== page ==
When I was growing up, there was a hot dog stand about 10 miles from where we lived. The owners cooked hot dogs on a charcoal fire, along with huge, homemade onion rings and served gigantic, overflowing ice cream cones with generous portions streaming down our hands faster than we could eat it. I can still taste it now.

People would travel long distances to eat at this hot dog stand because it was so spectacular. There were always long lines--and I hate waiting in lines. If I have a dentist or doctor appointment and they can't get me in within 15 minutes of my appointment time, I leave. I've walked out on numerous occasions, but this hot dog stand was different. It was so awesome, I was willing to wait.

I'll never forget when a large, professional company bought it. Seeing an opportunity, the "professionals" believed they could double the profit, doing things like cutting the ice cream servings in half and using cheaper hot dogs, while still raising prices. The suits believed they could make a killing with this huge customer base; instead, they killed the company.

In two years, that hot dog stand went out of business. I was young, but the lesson has never been lost on me. When you start cutting back on customer service to save money, it will crush your business. This is something that happens to companies too often and seems to be accelerating. More often now, Americans are getting below average service for their dollars.

The Challenge for Small Business Owners

In many ways, this is what is happening to our country on a much larger scale. Small businesses, the engine of American growth, have been being strangled since 2008. The big guy, in the form of government over-regulation, has squashed this growth. Even the businesses that have held on are facing adversity after adversity, being crushed by the suits in Washington D.C. Several key factors have made our country great, including free market capitalism and our melting pot of different cultures.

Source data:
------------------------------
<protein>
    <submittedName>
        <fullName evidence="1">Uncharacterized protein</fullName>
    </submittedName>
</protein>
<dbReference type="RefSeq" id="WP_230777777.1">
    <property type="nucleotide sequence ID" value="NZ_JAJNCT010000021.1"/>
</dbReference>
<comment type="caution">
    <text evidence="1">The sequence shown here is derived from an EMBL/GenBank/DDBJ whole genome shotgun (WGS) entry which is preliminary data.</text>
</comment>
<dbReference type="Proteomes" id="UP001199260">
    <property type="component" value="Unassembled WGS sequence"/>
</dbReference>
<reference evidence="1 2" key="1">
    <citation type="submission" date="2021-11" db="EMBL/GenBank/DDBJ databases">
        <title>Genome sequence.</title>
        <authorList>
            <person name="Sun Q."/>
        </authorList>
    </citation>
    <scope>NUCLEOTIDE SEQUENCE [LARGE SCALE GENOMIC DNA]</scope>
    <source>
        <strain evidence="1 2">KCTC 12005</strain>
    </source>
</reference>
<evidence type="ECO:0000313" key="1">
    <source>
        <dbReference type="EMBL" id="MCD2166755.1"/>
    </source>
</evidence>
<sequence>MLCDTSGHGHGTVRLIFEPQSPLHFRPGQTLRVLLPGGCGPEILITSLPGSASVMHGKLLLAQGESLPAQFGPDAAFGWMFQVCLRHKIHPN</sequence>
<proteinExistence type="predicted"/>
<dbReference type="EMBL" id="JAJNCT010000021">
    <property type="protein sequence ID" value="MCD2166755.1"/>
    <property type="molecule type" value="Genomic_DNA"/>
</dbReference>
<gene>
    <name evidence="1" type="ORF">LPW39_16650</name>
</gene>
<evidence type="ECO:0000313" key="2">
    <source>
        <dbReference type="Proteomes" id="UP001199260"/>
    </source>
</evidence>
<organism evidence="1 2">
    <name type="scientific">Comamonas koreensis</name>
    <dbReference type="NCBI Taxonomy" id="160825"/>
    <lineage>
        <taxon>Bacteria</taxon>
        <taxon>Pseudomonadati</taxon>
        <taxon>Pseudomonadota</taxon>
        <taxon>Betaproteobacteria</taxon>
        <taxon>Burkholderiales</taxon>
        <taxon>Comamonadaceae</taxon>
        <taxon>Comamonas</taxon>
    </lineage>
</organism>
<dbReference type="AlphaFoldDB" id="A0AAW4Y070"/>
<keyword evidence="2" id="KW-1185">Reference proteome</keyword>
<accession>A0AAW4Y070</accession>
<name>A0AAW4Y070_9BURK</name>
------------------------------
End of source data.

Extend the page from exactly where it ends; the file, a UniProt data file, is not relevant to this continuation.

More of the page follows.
Hillary Clinton's economic plan for businesses argues that it will "break free from the tyranny" of quarterly earning reports and take a longer view of the economy to boost wages. The main problem with our economy is not that companies are managing by quarters; rather, it's that small businesses are over-regulated into stagnation and ultimately, failure.

While most experts agree the growth of jobs in this country has been due primarily to small business, for decades our local, state and federal governments have been oppressing these companies with massive amounts of new rules and regulations. Until that reverses our economy will suffer and might sink into another recession.

Monitor Results for Our Country

Both presidential candidates are missing the point that most entrepreneurs understand because they're not living it: three-quarters of small business owners believe that businesses and consumers are over-regulated.

Due to federal regulations, U.S. productivity growth rate is nearly half of its historical rate, dropping from an annual average rate of 2.5% since 1948 to 1.1% since 2011. According to the Competitive Enterprise Institute, over the past 5 decades, there has been a tremendous growth of the Federal Register. That may be why 72% of small businesses reported that regulations were hurting their "operating environment."

Unless our representatives (and our new president) wake up and make some serious changes, the American government will kill American entrepreneurial growth. It's small businesses - like the extraordinary, customer-driven hot dog stand - that really make America great.